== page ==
I've never been able to recall how I was initially convinced to race the Tour Divide in 2016. In all honesty, I was only vaguely aware of the race at that time, having never seen the film by Mike Dion which introduced so many others to the Divide and ultra distance bikepacking races in general. At some point (was it late 2015 or early 2016?) I was added to a group message with my buddies Bobby Wintle, Seth Wood, David Markman, Jay Barre, Corey Godfrey, and Troy Cowin. I participated in the discussions, but only passively, never thinking this would become a reality for me. Little by little, things got more serious and I suddenly found myself writing a letter of intent and realizing that this was actually happening. Not only would I be racing the Tour Divide, but I intended to challenge the singlespeed record set by Chris Plesko in 2009 of 19 days and some change.
Looking back, I realize how unprepared I was to cover the 2,700 miles ahead of me, but that was part of the beauty. I threw myself into the Divide headlong, without many considerations given towards the immensity of the challenge I was to undertake. My lack of experience in ultra distance racing combined with an extremely limited knowledge of the route should have kept me from finishing, but I persevered day by day, eventually gaining the knowledge I'd need to get me to Antelope Wells. In the end, I fell just ten hours short of my goal finishing time, something I'm quite proud of.
Having arrived at the end of this grand journey, I only felt myself wanting more. There is a beauty to crossing the United States on the Continental Divide, through the Rocky Mountains, through some of the most demanding conditions one could imagine. And there is something even more significant about completing this ride without the mechanical advantage provided by variable gearing, allowed with use of a derailleur. Spinning and mashing your way across the country, simultaneously in the "right" and "wrong" gear, with only the power of your legs and lungs to carry you and all your gear from mountain pass to mountain pass, is an experience without compare. Being alone in the vast spaces adds a perspective to everyday life that is so far removed from the monotony of our standard routine. It makes those other tasks seem trite and menial. It gives purpose. It gives significance. And most of all, it calls you back.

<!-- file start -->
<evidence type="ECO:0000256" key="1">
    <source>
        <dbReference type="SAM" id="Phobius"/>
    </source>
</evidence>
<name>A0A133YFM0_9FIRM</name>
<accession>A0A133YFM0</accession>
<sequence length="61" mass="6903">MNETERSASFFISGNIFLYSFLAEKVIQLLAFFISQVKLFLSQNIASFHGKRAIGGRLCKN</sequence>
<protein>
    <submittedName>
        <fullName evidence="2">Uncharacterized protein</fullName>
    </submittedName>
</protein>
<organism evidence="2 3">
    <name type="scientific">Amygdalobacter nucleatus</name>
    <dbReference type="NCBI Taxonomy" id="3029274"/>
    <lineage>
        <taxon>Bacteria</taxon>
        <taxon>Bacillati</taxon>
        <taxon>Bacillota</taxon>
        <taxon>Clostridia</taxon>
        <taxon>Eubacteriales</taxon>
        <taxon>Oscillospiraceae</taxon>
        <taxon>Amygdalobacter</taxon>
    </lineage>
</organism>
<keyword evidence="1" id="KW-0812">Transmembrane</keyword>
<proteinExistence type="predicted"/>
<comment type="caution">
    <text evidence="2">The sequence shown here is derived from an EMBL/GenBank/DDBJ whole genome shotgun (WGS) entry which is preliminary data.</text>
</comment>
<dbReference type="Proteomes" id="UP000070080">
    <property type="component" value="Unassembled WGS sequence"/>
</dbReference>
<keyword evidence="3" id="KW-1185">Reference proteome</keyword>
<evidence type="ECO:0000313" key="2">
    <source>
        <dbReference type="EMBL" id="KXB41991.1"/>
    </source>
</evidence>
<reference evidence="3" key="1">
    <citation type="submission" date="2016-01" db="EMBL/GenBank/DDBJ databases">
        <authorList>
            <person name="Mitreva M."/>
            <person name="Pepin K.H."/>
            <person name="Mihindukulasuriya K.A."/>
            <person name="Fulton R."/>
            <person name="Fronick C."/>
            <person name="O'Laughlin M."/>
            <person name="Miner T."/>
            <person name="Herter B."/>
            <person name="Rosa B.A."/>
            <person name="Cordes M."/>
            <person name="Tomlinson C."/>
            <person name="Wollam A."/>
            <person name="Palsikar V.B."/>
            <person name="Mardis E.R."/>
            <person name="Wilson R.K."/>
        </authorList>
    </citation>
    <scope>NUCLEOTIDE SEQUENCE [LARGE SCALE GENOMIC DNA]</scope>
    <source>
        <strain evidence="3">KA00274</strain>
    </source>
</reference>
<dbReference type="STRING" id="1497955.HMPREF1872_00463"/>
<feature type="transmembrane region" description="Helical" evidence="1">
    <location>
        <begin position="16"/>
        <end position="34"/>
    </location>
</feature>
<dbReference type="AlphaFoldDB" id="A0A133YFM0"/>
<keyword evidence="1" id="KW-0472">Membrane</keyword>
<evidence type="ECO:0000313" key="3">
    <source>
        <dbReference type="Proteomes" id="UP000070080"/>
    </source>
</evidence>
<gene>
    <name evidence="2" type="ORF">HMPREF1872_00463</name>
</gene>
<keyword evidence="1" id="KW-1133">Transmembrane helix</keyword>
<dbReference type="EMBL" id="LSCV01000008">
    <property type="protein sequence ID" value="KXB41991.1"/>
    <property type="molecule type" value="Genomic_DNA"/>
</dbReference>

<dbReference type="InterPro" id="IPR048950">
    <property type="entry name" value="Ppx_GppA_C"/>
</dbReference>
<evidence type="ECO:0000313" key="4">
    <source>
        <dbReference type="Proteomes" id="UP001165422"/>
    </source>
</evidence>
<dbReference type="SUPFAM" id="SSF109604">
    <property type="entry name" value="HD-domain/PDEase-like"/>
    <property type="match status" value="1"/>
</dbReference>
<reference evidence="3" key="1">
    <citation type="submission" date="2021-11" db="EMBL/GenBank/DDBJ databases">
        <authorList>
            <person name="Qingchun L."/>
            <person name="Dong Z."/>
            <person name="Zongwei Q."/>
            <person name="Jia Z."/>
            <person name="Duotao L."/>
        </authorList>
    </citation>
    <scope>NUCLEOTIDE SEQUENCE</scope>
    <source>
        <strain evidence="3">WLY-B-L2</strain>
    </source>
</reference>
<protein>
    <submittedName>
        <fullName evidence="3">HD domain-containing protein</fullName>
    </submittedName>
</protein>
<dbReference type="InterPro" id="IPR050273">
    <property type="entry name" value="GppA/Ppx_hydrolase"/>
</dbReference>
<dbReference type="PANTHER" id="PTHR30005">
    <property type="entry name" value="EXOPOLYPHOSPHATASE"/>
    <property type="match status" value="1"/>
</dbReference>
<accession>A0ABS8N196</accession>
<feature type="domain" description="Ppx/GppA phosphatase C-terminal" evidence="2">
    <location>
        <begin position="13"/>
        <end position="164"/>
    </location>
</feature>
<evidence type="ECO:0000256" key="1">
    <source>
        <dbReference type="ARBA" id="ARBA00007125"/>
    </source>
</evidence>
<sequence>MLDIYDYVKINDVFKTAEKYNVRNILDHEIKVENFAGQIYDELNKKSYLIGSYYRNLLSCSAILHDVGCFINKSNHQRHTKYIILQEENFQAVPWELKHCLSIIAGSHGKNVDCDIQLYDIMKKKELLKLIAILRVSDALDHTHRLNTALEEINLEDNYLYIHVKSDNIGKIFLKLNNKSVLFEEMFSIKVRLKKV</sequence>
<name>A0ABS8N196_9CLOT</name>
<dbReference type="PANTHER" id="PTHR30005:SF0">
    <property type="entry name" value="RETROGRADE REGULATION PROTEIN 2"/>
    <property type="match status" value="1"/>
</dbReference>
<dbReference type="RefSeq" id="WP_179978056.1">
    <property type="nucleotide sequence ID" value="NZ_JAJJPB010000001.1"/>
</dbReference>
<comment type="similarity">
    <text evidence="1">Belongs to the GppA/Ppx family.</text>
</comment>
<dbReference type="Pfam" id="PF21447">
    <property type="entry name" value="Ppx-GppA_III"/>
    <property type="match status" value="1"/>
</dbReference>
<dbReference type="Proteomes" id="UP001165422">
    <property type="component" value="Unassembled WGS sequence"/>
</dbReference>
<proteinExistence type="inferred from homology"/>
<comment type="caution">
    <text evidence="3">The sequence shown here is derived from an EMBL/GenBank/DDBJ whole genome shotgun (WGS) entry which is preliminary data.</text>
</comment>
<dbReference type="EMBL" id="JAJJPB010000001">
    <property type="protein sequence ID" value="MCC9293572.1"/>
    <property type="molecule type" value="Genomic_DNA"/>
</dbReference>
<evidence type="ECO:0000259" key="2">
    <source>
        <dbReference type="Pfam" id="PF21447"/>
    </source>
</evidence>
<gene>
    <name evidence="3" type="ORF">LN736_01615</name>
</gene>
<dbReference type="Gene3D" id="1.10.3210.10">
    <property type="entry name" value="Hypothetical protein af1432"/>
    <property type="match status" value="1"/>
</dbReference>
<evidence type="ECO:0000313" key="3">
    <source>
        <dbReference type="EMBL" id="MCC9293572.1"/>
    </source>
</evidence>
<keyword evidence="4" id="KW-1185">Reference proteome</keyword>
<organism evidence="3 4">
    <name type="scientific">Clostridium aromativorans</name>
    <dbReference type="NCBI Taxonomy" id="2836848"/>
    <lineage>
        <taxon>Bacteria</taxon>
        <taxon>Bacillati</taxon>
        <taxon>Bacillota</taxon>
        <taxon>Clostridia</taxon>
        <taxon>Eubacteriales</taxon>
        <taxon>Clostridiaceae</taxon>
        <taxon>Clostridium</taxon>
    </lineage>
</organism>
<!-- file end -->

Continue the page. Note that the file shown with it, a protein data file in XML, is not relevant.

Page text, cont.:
With all this said, it only feels natural to go back. In my initial Tour Divide run I was very cautious. The fear of the unknown kept my days shorter. It held me in the comforts of towns longer. It stopped me from venturing further into the night when I knew I had more left to give. The first hand knowledge of both the route and what I am capable of have led me to push myself even further this time around. In 2016 the singlespeed record was reset by Chris Plesko to 15 days and 8 hours. I intend on challenging that record with a goal time of 15 days or less. After countless hours riding in preparation and many nights sleeping under the stars, I feel more prepared than ever to put myself to this ultimate test of physical endurance and mental fortitude. More than anything else, I'm simply eager to be back in that expansive countryside, living out a monumental adventure, on the most simple, capable mechanism mankind has ever invented for travel, the bicycle.
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I love being outside. I prefer to ride on dirt. Or snow. If I was born a hundred years earlier I might have been a polar explorer. There's a great natural world out there to see, smell, taste, listen to, and experience. Life slows down out there and the distractions we've created will disappear if you let them. Give me a backpack and let me go.